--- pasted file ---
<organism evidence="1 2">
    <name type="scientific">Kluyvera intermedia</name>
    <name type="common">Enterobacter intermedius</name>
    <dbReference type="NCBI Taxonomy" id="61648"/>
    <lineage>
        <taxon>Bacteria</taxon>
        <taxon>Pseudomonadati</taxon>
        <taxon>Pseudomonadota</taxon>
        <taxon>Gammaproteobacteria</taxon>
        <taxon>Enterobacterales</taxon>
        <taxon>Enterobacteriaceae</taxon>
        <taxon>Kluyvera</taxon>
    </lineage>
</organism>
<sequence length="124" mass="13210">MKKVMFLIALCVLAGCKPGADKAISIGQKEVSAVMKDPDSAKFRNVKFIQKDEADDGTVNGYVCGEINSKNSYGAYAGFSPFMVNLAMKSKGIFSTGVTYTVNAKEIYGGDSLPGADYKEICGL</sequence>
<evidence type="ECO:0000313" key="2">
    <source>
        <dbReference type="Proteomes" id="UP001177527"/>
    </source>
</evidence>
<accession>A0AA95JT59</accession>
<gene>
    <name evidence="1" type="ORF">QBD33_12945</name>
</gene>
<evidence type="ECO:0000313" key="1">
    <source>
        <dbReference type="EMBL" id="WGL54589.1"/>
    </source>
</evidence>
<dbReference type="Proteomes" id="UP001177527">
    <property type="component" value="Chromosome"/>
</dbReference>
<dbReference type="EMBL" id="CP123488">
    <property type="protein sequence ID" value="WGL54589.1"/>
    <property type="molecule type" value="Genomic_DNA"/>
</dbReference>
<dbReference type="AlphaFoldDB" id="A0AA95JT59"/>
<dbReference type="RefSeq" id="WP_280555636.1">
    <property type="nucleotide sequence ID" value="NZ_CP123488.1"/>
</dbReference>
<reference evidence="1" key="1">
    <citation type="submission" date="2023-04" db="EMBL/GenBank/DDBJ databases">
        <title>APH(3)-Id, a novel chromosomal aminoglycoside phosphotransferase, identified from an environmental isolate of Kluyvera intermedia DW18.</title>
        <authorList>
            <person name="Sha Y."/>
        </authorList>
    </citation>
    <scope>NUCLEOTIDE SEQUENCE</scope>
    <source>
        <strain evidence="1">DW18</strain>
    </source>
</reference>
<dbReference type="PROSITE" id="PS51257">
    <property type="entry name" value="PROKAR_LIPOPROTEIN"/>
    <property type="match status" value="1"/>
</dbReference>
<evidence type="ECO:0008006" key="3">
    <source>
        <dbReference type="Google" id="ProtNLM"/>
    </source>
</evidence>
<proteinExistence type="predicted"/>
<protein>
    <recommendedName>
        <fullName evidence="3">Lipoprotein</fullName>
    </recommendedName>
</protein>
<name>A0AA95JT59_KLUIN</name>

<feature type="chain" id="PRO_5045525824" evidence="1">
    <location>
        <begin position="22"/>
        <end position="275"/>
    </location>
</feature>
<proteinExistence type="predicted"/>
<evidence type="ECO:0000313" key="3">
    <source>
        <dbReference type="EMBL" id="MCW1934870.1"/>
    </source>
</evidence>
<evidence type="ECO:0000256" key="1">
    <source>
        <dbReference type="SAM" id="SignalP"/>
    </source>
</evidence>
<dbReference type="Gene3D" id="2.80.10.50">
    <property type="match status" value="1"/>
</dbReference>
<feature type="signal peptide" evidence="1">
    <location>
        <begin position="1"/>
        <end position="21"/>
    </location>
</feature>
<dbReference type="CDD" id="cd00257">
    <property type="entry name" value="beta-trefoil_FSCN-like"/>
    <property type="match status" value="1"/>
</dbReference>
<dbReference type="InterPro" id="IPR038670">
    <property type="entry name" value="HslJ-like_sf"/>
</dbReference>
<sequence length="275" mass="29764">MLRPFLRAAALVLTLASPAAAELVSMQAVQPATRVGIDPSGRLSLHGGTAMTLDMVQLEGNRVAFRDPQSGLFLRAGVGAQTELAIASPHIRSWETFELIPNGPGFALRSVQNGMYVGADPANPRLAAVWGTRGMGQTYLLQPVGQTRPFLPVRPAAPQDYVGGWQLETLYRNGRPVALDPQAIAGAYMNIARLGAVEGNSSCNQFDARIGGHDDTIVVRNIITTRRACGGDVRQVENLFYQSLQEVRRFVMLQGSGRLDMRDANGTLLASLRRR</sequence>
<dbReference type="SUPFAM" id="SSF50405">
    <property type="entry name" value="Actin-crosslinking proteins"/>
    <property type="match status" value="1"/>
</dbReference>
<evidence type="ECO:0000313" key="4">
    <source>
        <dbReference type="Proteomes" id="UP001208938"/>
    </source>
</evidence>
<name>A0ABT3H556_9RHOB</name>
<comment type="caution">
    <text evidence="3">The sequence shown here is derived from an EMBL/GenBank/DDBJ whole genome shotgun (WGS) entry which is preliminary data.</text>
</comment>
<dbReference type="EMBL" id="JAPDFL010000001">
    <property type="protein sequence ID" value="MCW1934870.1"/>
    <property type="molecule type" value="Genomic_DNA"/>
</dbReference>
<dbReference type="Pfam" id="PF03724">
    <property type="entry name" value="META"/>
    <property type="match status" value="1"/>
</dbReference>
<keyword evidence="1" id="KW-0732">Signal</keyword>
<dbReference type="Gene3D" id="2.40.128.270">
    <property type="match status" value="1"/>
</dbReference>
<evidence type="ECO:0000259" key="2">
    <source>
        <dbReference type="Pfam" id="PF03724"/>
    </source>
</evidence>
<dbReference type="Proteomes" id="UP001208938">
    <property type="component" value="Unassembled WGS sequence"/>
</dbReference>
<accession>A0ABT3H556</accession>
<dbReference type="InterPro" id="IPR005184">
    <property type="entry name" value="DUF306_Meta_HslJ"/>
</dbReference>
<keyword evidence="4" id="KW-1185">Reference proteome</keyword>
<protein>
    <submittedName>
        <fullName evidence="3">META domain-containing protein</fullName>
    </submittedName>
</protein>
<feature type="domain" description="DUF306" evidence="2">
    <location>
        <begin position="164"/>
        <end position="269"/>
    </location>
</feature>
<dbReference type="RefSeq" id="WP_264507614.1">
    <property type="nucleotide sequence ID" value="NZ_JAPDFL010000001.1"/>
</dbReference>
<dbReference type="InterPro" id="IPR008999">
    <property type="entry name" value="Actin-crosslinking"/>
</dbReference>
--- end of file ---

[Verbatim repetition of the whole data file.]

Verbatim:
<organism evidence="1 2">
    <name type="scientific">Kluyvera intermedia</name>
    <name type="common">Enterobacter intermedius</name>
    <dbReference type="NCBI Taxonomy" id="61648"/>
    <lineage>
        <taxon>Bacteria</taxon>
        <taxon>Pseudomonadati</taxon>
        <taxon>Pseudomonadota</taxon>
        <taxon>Gammaproteobacteria</taxon>
        <taxon>Enterobacterales</taxon>
        <taxon>Enterobacteriaceae</taxon>
        <taxon>Kluyvera</taxon>
    </lineage>
</organism>
<sequence length="124" mass="13210">MKKVMFLIALCVLAGCKPGADKAISIGQKEVSAVMKDPDSAKFRNVKFIQKDEADDGTVNGYVCGEINSKNSYGAYAGFSPFMVNLAMKSKGIFSTGVTYTVNAKEIYGGDSLPGADYKEICGL</sequence>
<evidence type="ECO:0000313" key="2">
    <source>
        <dbReference type="Proteomes" id="UP001177527"/>
    </source>
</evidence>
<accession>A0AA95JT59</accession>
<gene>
    <name evidence="1" type="ORF">QBD33_12945</name>
</gene>
<evidence type="ECO:0000313" key="1">
    <source>
        <dbReference type="EMBL" id="WGL54589.1"/>
    </source>
</evidence>
<dbReference type="Proteomes" id="UP001177527">
    <property type="component" value="Chromosome"/>
</dbReference>
<dbReference type="EMBL" id="CP123488">
    <property type="protein sequence ID" value="WGL54589.1"/>
    <property type="molecule type" value="Genomic_DNA"/>
</dbReference>
<dbReference type="AlphaFoldDB" id="A0AA95JT59"/>
<dbReference type="RefSeq" id="WP_280555636.1">
    <property type="nucleotide sequence ID" value="NZ_CP123488.1"/>
</dbReference>
<reference evidence="1" key="1">
    <citation type="submission" date="2023-04" db="EMBL/GenBank/DDBJ databases">
        <title>APH(3)-Id, a novel chromosomal aminoglycoside phosphotransferase, identified from an environmental isolate of Kluyvera intermedia DW18.</title>
        <authorList>
            <person name="Sha Y."/>
        </authorList>
    </citation>
    <scope>NUCLEOTIDE SEQUENCE</scope>
    <source>
        <strain evidence="1">DW18</strain>
    </source>
</reference>
<dbReference type="PROSITE" id="PS51257">
    <property type="entry name" value="PROKAR_LIPOPROTEIN"/>
    <property type="match status" value="1"/>
</dbReference>
<evidence type="ECO:0008006" key="3">
    <source>
        <dbReference type="Google" id="ProtNLM"/>
    </source>
</evidence>
<proteinExistence type="predicted"/>
<protein>
    <recommendedName>
        <fullName evidence="3">Lipoprotein</fullName>
    </recommendedName>
</protein>
<name>A0AA95JT59_KLUIN</name>

<feature type="chain" id="PRO_5045525824" evidence="1">
    <location>
        <begin position="22"/>
        <end position="275"/>
    </location>
</feature>
<proteinExistence type="predicted"/>
<evidence type="ECO:0000313" key="3">
    <source>
        <dbReference type="EMBL" id="MCW1934870.1"/>
    </source>
</evidence>
<evidence type="ECO:0000256" key="1">
    <source>
        <dbReference type="SAM" id="SignalP"/>
    </source>
</evidence>
<dbReference type="Gene3D" id="2.80.10.50">
    <property type="match status" value="1"/>
</dbReference>
<feature type="signal peptide" evidence="1">
    <location>
        <begin position="1"/>
        <end position="21"/>
    </location>
</feature>
<dbReference type="CDD" id="cd00257">
    <property type="entry name" value="beta-trefoil_FSCN-like"/>
    <property type="match status" value="1"/>
</dbReference>
<dbReference type="InterPro" id="IPR038670">
    <property type="entry name" value="HslJ-like_sf"/>
</dbReference>
<sequence length="275" mass="29764">MLRPFLRAAALVLTLASPAAAELVSMQAVQPATRVGIDPSGRLSLHGGTAMTLDMVQLEGNRVAFRDPQSGLFLRAGVGAQTELAIASPHIRSWETFELIPNGPGFALRSVQNGMYVGADPANPRLAAVWGTRGMGQTYLLQPVGQTRPFLPVRPAAPQDYVGGWQLETLYRNGRPVALDPQAIAGAYMNIARLGAVEGNSSCNQFDARIGGHDDTIVVRNIITTRRACGGDVRQVENLFYQSLQEVRRFVMLQGSGRLDMRDANGTLLASLRRR</sequence>
<dbReference type="SUPFAM" id="SSF50405">
    <property type="entry name" value="Actin-crosslinking proteins"/>
    <property type="match status" value="1"/>
</dbReference>
<evidence type="ECO:0000313" key="4">
    <source>
        <dbReference type="Proteomes" id="UP001208938"/>
    </source>
</evidence>
<name>A0ABT3H556_9RHOB</name>
<comment type="caution">
    <text evidence="3">The sequence shown here is derived from an EMBL/GenBank/DDBJ whole genome shotgun (WGS) entry which is preliminary data.</text>
</comment>
<dbReference type="EMBL" id="JAPDFL010000001">
    <property type="protein sequence ID" value="MCW1934870.1"/>
    <property type="molecule type" value="Genomic_DNA"/>
</dbReference>
<dbReference type="Pfam" id="PF03724">
    <property type="entry name" value="META"/>
    <property type="match status" value="1"/>
</dbReference>
<keyword evidence="1" id="KW-0732">Signal</keyword>
<dbReference type="Gene3D" id="2.40.128.270">
    <property type="match status" value="1"/>
</dbReference>
<evidence type="ECO:0000259" key="2">
    <source>
        <dbReference type="Pfam" id="PF03724"/>
    </source>
</evidence>
<dbReference type="Proteomes" id="UP001208938">
    <property type="component" value="Unassembled WGS sequence"/>
</dbReference>
<accession>A0ABT3H556</accession>
<dbReference type="InterPro" id="IPR005184">
    <property type="entry name" value="DUF306_Meta_HslJ"/>
</dbReference>
<keyword evidence="4" id="KW-1185">Reference proteome</keyword>
<protein>
    <submittedName>
        <fullName evidence="3">META domain-containing protein</fullName>
    </submittedName>
</protein>
<feature type="domain" description="DUF306" evidence="2">
    <location>
        <begin position="164"/>
        <end position="269"/>
    </location>
</feature>
<dbReference type="RefSeq" id="WP_264507614.1">
    <property type="nucleotide sequence ID" value="NZ_JAPDFL010000001.1"/>
</dbReference>
<dbReference type="InterPro" id="IPR008999">
    <property type="entry name" value="Actin-crosslinking"/>
</dbReference>